Anderson Cooper appeared on Howard Stern and he opened up about what most would consider a dark event and one that Cooper said had shaped his life. He talked about his brother’s suicide. While Stern doesn’t seem to be able to go on for too long in a serious mode, while questioning Cooper on his brother’s suicide, he stayed on a steady course of empathy.
According to Classicalite.com on March 31, Stern started off by shooting right from the hip. He was ready for Cooper to diagnosis the problem at CNN, asking him why the ratings are so low over there. He also asked him why Fox News continues to dominate the ratings.
Cooper bit and gave him an honest observation on his part. He did a good job at explaining the problem, which is basically CNN isn’t ready to go where Fox News does when anchoring the news. Fox is ready to entertain when news is comes up as just mediocre for the day. Cooper said:
"I do think in cable news, the networks that have strong opinions-so whether you are a conservative network like Fox or a liberal network like MSNC-when there's not a huge news story going on, they're entertaining and that's what people tune into. It seems CNN has done well when there is some big news happening and people are tuning in to see what is going on. It's a difficult place to be in when there isn't a major news story going on."
He’s right, even on a dull morning for news, the folks at “Fox and Friends” offer up some entertainment with the mundane news that’s out there on one of those dull days.
Cooper shared a big private part of his life when he answered some questions for Stern on his brother’s suicide. When Stern asked Cooper about his brother's suicide, he didn’t seem to hesitate to go back to the time when he learned his brother had taken his own life.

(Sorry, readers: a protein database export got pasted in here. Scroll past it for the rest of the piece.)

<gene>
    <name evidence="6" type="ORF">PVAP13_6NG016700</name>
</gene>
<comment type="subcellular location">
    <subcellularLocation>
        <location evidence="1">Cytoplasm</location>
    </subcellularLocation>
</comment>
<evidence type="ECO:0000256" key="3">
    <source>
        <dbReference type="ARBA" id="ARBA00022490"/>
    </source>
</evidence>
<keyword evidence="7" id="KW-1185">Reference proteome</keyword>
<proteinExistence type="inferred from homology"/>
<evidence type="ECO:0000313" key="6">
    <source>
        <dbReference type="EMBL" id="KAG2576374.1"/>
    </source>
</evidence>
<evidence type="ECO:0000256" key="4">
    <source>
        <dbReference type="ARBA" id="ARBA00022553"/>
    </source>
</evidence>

"It's interesting. The week after he killed himself I went to his apartment and I was taking a cab back to my apartment. Because I hadn't left...there were reporters outside waiting to get pictures. And someone on the radio said [how could someone rich kill themselves] and it was so odd. I don't understand how someone could see it that way. It still shapes my life. It's not the first thing that I think about when I wake up, but there isn't a day that goes by. That's the thing about suicide, it suddenly injects this language and vocabulary into your life that's always there. It's why if your parent commits suicide, it's more likely that you will kill yourself. It injects that into your life"
One might think that Stern and Cooper make strange bedfellows for an interview, but they actually appear to complement each other as interviewer and the person being interviewed. Stern asked tough questions, but he asked a couple of questions that got Cooper talking enough for fans to see a piece of him that they haven't before. That constitutes a good interview for sure.